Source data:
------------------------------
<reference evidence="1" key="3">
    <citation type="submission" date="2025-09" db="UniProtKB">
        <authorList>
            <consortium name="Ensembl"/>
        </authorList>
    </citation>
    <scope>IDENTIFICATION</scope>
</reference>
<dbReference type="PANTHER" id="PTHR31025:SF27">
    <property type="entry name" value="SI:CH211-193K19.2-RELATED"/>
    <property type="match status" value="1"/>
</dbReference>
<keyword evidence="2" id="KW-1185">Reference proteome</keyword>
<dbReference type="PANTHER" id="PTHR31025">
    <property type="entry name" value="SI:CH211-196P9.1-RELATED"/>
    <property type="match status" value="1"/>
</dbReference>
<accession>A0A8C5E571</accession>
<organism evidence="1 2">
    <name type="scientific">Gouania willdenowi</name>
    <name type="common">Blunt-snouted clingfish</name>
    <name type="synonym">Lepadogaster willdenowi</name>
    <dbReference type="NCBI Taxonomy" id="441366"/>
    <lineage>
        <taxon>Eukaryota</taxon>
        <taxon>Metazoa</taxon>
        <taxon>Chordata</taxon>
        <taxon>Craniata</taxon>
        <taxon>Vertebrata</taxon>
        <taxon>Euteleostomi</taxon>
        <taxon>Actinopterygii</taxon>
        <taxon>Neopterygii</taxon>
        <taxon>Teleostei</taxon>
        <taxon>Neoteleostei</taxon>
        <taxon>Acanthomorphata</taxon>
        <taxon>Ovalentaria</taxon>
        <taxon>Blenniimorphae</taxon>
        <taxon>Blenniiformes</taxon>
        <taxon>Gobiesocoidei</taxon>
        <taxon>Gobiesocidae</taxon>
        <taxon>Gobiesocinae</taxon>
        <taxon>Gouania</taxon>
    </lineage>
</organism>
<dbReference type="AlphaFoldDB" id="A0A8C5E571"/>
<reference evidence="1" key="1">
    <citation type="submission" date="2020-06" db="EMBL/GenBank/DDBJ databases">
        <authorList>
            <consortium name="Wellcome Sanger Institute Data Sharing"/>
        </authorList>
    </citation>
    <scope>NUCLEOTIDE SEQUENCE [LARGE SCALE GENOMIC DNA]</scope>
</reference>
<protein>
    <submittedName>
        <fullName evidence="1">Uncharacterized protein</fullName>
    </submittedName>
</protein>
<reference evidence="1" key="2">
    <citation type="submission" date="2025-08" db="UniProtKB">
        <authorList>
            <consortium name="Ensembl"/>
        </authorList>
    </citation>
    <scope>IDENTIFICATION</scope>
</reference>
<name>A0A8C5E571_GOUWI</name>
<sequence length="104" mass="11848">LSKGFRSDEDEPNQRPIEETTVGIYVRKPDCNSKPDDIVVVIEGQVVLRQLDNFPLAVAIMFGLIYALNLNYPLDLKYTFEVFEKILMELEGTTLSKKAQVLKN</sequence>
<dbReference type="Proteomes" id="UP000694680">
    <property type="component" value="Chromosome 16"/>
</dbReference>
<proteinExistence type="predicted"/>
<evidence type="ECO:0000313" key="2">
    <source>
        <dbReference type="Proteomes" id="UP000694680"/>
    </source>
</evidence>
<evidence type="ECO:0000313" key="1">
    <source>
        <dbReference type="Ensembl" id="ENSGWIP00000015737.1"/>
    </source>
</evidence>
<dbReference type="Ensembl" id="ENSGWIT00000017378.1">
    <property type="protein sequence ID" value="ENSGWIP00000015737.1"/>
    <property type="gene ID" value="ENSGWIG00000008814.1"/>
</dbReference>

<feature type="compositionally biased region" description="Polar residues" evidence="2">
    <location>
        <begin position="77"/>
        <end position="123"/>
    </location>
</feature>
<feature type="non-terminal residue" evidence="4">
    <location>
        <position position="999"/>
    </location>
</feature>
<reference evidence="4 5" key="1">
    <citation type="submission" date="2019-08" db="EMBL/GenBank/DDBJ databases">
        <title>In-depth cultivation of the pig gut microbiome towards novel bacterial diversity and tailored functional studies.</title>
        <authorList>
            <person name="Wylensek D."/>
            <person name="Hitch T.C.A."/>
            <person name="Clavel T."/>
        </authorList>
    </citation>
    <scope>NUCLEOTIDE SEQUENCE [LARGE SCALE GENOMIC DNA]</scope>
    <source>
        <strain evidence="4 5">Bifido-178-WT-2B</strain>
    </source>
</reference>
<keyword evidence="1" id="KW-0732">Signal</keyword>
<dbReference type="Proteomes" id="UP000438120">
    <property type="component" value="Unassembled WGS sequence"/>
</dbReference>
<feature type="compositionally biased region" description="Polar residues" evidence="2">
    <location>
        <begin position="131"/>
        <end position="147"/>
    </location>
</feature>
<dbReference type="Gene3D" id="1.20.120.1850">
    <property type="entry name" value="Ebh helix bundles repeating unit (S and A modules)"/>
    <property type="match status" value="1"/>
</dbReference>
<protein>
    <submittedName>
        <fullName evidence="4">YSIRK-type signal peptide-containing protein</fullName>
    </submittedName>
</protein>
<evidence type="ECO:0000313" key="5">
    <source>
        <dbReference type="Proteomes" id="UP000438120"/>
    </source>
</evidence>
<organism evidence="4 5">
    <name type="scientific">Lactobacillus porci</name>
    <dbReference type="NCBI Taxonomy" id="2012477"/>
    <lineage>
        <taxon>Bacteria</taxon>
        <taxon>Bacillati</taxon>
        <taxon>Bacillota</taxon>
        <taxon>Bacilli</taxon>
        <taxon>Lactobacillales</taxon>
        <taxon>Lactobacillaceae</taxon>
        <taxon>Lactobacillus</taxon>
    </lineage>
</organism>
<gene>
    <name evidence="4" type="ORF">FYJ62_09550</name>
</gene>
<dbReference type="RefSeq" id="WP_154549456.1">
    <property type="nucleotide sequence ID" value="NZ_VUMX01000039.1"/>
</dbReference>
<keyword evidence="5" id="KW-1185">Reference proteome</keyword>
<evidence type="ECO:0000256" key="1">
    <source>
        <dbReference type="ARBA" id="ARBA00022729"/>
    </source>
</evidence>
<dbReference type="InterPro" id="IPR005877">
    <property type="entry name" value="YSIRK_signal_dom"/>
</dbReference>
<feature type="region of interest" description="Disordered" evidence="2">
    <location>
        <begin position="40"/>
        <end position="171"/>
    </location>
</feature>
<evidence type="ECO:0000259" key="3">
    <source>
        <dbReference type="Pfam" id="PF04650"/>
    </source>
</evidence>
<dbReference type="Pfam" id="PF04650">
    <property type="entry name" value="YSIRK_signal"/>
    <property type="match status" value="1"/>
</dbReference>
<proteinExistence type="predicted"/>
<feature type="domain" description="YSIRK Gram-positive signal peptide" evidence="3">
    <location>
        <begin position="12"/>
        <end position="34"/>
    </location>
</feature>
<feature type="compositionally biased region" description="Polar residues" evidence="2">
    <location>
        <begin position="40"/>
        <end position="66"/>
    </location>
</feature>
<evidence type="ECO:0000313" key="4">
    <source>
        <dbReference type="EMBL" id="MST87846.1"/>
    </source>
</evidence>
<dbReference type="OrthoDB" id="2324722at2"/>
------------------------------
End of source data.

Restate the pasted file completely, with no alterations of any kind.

<reference evidence="1" key="3">
    <citation type="submission" date="2025-09" db="UniProtKB">
        <authorList>
            <consortium name="Ensembl"/>
        </authorList>
    </citation>
    <scope>IDENTIFICATION</scope>
</reference>
<dbReference type="PANTHER" id="PTHR31025:SF27">
    <property type="entry name" value="SI:CH211-193K19.2-RELATED"/>
    <property type="match status" value="1"/>
</dbReference>
<keyword evidence="2" id="KW-1185">Reference proteome</keyword>
<dbReference type="PANTHER" id="PTHR31025">
    <property type="entry name" value="SI:CH211-196P9.1-RELATED"/>
    <property type="match status" value="1"/>
</dbReference>
<accession>A0A8C5E571</accession>
<organism evidence="1 2">
    <name type="scientific">Gouania willdenowi</name>
    <name type="common">Blunt-snouted clingfish</name>
    <name type="synonym">Lepadogaster willdenowi</name>
    <dbReference type="NCBI Taxonomy" id="441366"/>
    <lineage>
        <taxon>Eukaryota</taxon>
        <taxon>Metazoa</taxon>
        <taxon>Chordata</taxon>
        <taxon>Craniata</taxon>
        <taxon>Vertebrata</taxon>
        <taxon>Euteleostomi</taxon>
        <taxon>Actinopterygii</taxon>
        <taxon>Neopterygii</taxon>
        <taxon>Teleostei</taxon>
        <taxon>Neoteleostei</taxon>
        <taxon>Acanthomorphata</taxon>
        <taxon>Ovalentaria</taxon>
        <taxon>Blenniimorphae</taxon>
        <taxon>Blenniiformes</taxon>
        <taxon>Gobiesocoidei</taxon>
        <taxon>Gobiesocidae</taxon>
        <taxon>Gobiesocinae</taxon>
        <taxon>Gouania</taxon>
    </lineage>
</organism>
<dbReference type="AlphaFoldDB" id="A0A8C5E571"/>
<reference evidence="1" key="1">
    <citation type="submission" date="2020-06" db="EMBL/GenBank/DDBJ databases">
        <authorList>
            <consortium name="Wellcome Sanger Institute Data Sharing"/>
        </authorList>
    </citation>
    <scope>NUCLEOTIDE SEQUENCE [LARGE SCALE GENOMIC DNA]</scope>
</reference>
<protein>
    <submittedName>
        <fullName evidence="1">Uncharacterized protein</fullName>
    </submittedName>
</protein>
<reference evidence="1" key="2">
    <citation type="submission" date="2025-08" db="UniProtKB">
        <authorList>
            <consortium name="Ensembl"/>
        </authorList>
    </citation>
    <scope>IDENTIFICATION</scope>
</reference>
<name>A0A8C5E571_GOUWI</name>
<sequence length="104" mass="11848">LSKGFRSDEDEPNQRPIEETTVGIYVRKPDCNSKPDDIVVVIEGQVVLRQLDNFPLAVAIMFGLIYALNLNYPLDLKYTFEVFEKILMELEGTTLSKKAQVLKN</sequence>
<dbReference type="Proteomes" id="UP000694680">
    <property type="component" value="Chromosome 16"/>
</dbReference>
<proteinExistence type="predicted"/>
<evidence type="ECO:0000313" key="2">
    <source>
        <dbReference type="Proteomes" id="UP000694680"/>
    </source>
</evidence>
<evidence type="ECO:0000313" key="1">
    <source>
        <dbReference type="Ensembl" id="ENSGWIP00000015737.1"/>
    </source>
</evidence>
<dbReference type="Ensembl" id="ENSGWIT00000017378.1">
    <property type="protein sequence ID" value="ENSGWIP00000015737.1"/>
    <property type="gene ID" value="ENSGWIG00000008814.1"/>
</dbReference>

<feature type="compositionally biased region" description="Polar residues" evidence="2">
    <location>
        <begin position="77"/>
        <end position="123"/>
    </location>
</feature>
<feature type="non-terminal residue" evidence="4">
    <location>
        <position position="999"/>
    </location>
</feature>
<reference evidence="4 5" key="1">
    <citation type="submission" date="2019-08" db="EMBL/GenBank/DDBJ databases">
        <title>In-depth cultivation of the pig gut microbiome towards novel bacterial diversity and tailored functional studies.</title>
        <authorList>
            <person name="Wylensek D."/>
            <person name="Hitch T.C.A."/>
            <person name="Clavel T."/>
        </authorList>
    </citation>
    <scope>NUCLEOTIDE SEQUENCE [LARGE SCALE GENOMIC DNA]</scope>
    <source>
        <strain evidence="4 5">Bifido-178-WT-2B</strain>
    </source>
</reference>
<keyword evidence="1" id="KW-0732">Signal</keyword>
<dbReference type="Proteomes" id="UP000438120">
    <property type="component" value="Unassembled WGS sequence"/>
</dbReference>
<feature type="compositionally biased region" description="Polar residues" evidence="2">
    <location>
        <begin position="131"/>
        <end position="147"/>
    </location>
</feature>
<dbReference type="Gene3D" id="1.20.120.1850">
    <property type="entry name" value="Ebh helix bundles repeating unit (S and A modules)"/>
    <property type="match status" value="1"/>
</dbReference>
<protein>
    <submittedName>
        <fullName evidence="4">YSIRK-type signal peptide-containing protein</fullName>
    </submittedName>
</protein>
<evidence type="ECO:0000313" key="5">
    <source>
        <dbReference type="Proteomes" id="UP000438120"/>
    </source>
</evidence>
<organism evidence="4 5">
    <name type="scientific">Lactobacillus porci</name>
    <dbReference type="NCBI Taxonomy" id="2012477"/>
    <lineage>
        <taxon>Bacteria</taxon>
        <taxon>Bacillati</taxon>
        <taxon>Bacillota</taxon>
        <taxon>Bacilli</taxon>
        <taxon>Lactobacillales</taxon>
        <taxon>Lactobacillaceae</taxon>
        <taxon>Lactobacillus</taxon>
    </lineage>
</organism>
<gene>
    <name evidence="4" type="ORF">FYJ62_09550</name>
</gene>
<dbReference type="RefSeq" id="WP_154549456.1">
    <property type="nucleotide sequence ID" value="NZ_VUMX01000039.1"/>
</dbReference>
<keyword evidence="5" id="KW-1185">Reference proteome</keyword>
<evidence type="ECO:0000256" key="1">
    <source>
        <dbReference type="ARBA" id="ARBA00022729"/>
    </source>
</evidence>
<dbReference type="InterPro" id="IPR005877">
    <property type="entry name" value="YSIRK_signal_dom"/>
</dbReference>
<feature type="region of interest" description="Disordered" evidence="2">
    <location>
        <begin position="40"/>
        <end position="171"/>
    </location>
</feature>
<evidence type="ECO:0000259" key="3">
    <source>
        <dbReference type="Pfam" id="PF04650"/>
    </source>
</evidence>
<dbReference type="Pfam" id="PF04650">
    <property type="entry name" value="YSIRK_signal"/>
    <property type="match status" value="1"/>
</dbReference>
<proteinExistence type="predicted"/>
<feature type="domain" description="YSIRK Gram-positive signal peptide" evidence="3">
    <location>
        <begin position="12"/>
        <end position="34"/>
    </location>
</feature>
<feature type="compositionally biased region" description="Polar residues" evidence="2">
    <location>
        <begin position="40"/>
        <end position="66"/>
    </location>
</feature>
<evidence type="ECO:0000313" key="4">
    <source>
        <dbReference type="EMBL" id="MST87846.1"/>
    </source>
</evidence>
<dbReference type="OrthoDB" id="2324722at2"/>